A 23-year-old instructor in the St. Mary's County Young Marines was charged last week with sexual child abuse of a 15-year-old Lexington Park girl who participated in the program's overnight camping trips.
Shane Allen Shaw, a Marine who was scheduled to be honorably discharged Friday, allegedly pushed the girl down during "march and capture" activities at Camp Merryelande on St. George's Island in May, according to St. Mary's County District Court documents. He got on top of her and began touching her and asking her to have sex with him, the documents stated, and the girl refused.
On other occasions, at Camp Merryelande and at Chancellor's Run Regional Park in St. Mary's County, Shaw repeatedly asked the girl to have sex with him, kissed and touched her and warned her not to tell other instructors, according to court documents. The Washington Post generally does not identify those alleged to be victims of sexual abuse or misconduct.
Shaw allegedly harassed at least one other female program participant, and an investigation by the state police in St. Mary's is ongoing, according to court documents. Shaw, believed to be from Missouri but now living in Lexington Park, was released on $10,000 bond after his arrest on Aug. 6. A preliminary hearing is set for Wednesday.
The Young Marines is a youth program designed to instill moral, mental and physical strength in children ages 8 to 17, according to the organization's Internet home page. Mike Kessler, the program's national executive director, said he heard about the sexual abuse charge and believes local program organizers "did a good job" in immediately firing Shaw and notifying local authorities of the incident.
Many volunteers, he said, are former Marines who submit a biography and are judged on their record in the Marine Corps. Kessler said Shaw's four-year stint in the Marines was flawless and that he was scheduled for an honorable discharge this month. It is unclear whether his arrest will affect his discharge status. Shaw had been on terminal leave from the military since July 2.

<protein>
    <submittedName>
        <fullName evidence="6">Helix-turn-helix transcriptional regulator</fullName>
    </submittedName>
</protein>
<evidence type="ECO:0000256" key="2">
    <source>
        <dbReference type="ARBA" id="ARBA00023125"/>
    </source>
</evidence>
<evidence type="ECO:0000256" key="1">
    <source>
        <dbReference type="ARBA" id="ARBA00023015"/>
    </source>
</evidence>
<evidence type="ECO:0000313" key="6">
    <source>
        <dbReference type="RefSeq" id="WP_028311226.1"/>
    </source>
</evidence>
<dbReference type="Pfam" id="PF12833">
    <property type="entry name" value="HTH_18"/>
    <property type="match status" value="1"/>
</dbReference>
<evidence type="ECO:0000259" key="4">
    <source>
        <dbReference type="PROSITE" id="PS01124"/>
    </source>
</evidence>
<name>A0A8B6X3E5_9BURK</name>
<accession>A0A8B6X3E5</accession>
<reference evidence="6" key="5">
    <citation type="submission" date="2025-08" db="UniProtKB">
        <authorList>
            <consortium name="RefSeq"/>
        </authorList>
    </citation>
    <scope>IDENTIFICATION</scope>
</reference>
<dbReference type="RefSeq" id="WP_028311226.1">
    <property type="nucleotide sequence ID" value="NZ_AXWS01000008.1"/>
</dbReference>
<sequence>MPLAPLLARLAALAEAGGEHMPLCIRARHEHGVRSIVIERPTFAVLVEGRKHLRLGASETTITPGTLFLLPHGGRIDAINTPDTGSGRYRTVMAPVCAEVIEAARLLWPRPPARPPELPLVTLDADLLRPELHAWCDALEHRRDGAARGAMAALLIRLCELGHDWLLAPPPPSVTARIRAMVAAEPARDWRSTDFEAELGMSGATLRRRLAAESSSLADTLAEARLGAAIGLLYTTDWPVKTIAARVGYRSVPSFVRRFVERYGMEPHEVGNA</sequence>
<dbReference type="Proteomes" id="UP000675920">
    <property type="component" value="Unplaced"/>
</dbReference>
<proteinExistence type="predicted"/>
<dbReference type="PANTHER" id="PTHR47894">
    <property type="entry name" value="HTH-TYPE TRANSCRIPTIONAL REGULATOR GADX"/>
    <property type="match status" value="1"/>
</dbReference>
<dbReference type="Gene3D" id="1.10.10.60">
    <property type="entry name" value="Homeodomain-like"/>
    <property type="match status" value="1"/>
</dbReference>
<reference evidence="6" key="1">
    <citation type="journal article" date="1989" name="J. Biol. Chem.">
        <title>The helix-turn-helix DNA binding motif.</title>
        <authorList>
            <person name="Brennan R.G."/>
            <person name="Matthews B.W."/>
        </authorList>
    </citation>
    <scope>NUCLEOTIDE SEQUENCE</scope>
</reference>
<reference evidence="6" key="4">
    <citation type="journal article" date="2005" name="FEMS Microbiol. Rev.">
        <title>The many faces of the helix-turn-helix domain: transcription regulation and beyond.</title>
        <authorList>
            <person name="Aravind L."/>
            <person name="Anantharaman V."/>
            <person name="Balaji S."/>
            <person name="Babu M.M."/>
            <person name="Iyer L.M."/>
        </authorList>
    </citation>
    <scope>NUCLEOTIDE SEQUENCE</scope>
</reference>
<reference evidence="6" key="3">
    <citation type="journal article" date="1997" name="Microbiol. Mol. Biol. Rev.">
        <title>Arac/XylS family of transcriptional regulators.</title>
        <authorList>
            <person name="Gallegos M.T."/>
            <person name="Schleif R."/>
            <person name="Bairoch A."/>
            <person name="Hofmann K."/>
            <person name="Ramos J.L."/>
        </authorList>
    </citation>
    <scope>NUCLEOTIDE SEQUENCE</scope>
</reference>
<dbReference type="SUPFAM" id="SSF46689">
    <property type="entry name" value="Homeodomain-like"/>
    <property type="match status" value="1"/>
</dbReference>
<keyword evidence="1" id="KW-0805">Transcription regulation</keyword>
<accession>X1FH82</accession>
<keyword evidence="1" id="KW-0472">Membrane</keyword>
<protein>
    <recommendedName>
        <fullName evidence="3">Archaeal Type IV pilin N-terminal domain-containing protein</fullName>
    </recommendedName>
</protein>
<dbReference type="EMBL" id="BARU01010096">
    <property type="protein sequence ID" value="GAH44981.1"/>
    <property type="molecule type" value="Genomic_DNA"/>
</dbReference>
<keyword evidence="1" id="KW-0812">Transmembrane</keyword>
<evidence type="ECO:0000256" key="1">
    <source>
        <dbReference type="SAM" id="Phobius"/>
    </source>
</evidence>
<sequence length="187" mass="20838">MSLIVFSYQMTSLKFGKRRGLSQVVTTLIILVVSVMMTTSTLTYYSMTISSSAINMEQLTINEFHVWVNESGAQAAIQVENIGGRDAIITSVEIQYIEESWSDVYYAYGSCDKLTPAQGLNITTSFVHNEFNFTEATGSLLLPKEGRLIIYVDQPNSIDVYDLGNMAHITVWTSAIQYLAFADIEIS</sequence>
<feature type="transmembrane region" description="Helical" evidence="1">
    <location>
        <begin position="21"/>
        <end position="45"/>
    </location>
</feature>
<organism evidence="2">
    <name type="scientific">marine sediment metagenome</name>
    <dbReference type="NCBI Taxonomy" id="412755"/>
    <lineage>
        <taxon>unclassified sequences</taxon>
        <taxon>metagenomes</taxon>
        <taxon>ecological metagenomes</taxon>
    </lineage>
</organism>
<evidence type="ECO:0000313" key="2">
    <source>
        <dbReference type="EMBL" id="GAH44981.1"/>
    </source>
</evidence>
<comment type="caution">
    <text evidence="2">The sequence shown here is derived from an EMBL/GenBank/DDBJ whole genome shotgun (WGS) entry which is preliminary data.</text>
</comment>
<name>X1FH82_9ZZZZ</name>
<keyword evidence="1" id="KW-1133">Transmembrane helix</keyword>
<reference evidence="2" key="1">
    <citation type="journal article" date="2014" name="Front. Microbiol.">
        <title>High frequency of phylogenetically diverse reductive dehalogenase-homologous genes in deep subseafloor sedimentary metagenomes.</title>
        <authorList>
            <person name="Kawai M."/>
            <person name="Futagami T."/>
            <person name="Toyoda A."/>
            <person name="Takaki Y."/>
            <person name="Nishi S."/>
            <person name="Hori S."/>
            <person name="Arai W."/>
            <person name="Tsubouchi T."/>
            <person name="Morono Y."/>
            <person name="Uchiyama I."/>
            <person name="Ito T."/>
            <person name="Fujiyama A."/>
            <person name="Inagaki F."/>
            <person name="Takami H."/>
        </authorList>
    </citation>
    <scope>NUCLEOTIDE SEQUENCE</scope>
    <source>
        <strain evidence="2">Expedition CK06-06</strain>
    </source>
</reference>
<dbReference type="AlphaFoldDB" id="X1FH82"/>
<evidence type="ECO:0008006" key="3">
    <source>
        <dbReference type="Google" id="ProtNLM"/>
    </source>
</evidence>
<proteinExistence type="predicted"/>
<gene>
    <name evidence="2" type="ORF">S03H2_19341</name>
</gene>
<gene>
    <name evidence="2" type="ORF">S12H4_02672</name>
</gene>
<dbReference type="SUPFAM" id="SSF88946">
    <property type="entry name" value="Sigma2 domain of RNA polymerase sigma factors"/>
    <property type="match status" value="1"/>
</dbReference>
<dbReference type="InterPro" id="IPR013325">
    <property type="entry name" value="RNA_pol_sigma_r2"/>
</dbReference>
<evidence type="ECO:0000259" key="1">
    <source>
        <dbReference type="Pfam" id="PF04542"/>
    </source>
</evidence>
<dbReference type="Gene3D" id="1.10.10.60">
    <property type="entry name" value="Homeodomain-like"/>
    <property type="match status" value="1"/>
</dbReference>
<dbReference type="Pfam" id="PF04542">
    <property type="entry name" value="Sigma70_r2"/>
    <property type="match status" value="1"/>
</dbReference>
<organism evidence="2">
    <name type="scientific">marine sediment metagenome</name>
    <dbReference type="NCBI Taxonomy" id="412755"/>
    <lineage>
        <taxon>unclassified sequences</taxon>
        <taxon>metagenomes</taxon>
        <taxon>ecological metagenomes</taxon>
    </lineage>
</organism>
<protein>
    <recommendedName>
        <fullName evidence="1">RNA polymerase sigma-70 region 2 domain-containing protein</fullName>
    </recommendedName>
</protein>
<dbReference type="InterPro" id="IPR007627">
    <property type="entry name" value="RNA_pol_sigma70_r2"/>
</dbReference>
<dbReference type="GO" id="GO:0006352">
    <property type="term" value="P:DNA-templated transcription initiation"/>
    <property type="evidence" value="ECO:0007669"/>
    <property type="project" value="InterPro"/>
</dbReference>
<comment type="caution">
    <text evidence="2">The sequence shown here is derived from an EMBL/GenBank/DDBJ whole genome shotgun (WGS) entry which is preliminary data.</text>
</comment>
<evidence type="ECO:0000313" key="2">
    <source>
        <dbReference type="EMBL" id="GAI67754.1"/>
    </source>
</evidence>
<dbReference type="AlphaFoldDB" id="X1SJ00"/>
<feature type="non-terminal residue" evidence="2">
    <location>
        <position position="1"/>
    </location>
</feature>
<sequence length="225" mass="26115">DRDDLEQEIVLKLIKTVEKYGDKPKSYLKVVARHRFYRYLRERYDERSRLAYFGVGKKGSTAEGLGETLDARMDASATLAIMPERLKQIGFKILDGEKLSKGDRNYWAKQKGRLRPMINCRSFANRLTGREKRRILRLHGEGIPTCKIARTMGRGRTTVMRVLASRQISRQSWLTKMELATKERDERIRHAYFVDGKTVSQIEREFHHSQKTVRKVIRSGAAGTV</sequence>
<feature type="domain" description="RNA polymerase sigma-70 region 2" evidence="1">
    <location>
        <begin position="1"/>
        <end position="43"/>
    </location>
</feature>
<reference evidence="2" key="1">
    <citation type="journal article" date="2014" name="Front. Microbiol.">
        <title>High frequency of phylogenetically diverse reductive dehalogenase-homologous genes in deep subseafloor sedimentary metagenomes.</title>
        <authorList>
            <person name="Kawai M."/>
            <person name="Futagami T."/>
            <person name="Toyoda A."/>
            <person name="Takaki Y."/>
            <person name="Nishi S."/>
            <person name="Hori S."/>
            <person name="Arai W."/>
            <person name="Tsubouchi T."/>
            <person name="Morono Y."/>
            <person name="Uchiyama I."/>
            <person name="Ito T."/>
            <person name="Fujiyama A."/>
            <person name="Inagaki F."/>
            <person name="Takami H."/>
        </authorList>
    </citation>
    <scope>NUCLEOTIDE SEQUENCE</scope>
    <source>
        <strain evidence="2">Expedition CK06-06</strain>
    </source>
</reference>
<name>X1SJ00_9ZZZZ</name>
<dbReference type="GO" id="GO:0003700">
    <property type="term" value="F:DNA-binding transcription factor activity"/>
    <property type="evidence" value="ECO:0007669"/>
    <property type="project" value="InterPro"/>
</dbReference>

"You would look at [Shaw's] bio and say he appeared to be a very credible individual," Kessler said.
He said the incident doesn't represent the overall experience of the 9,000 children from 32 states who participate in the Young Marines.
The mother of the girl involved in this case agreed. "I don't hold the Young Marines program responsible for what happened because this person took the trust that was given him and misused it," said the girl's mother, who has two other children, ages 11 and 12, in the program. "[My daughter] has gotten a lot more responsible. It helps kids who really need help."
Kessler said this is the only allegation of sexual abuse he can recall in the program, which started admitting girls in 1975. The Young Marines came under scrutiny earlier this month after African American children from the District unit experienced racial harassment at their encampment in North Carolina.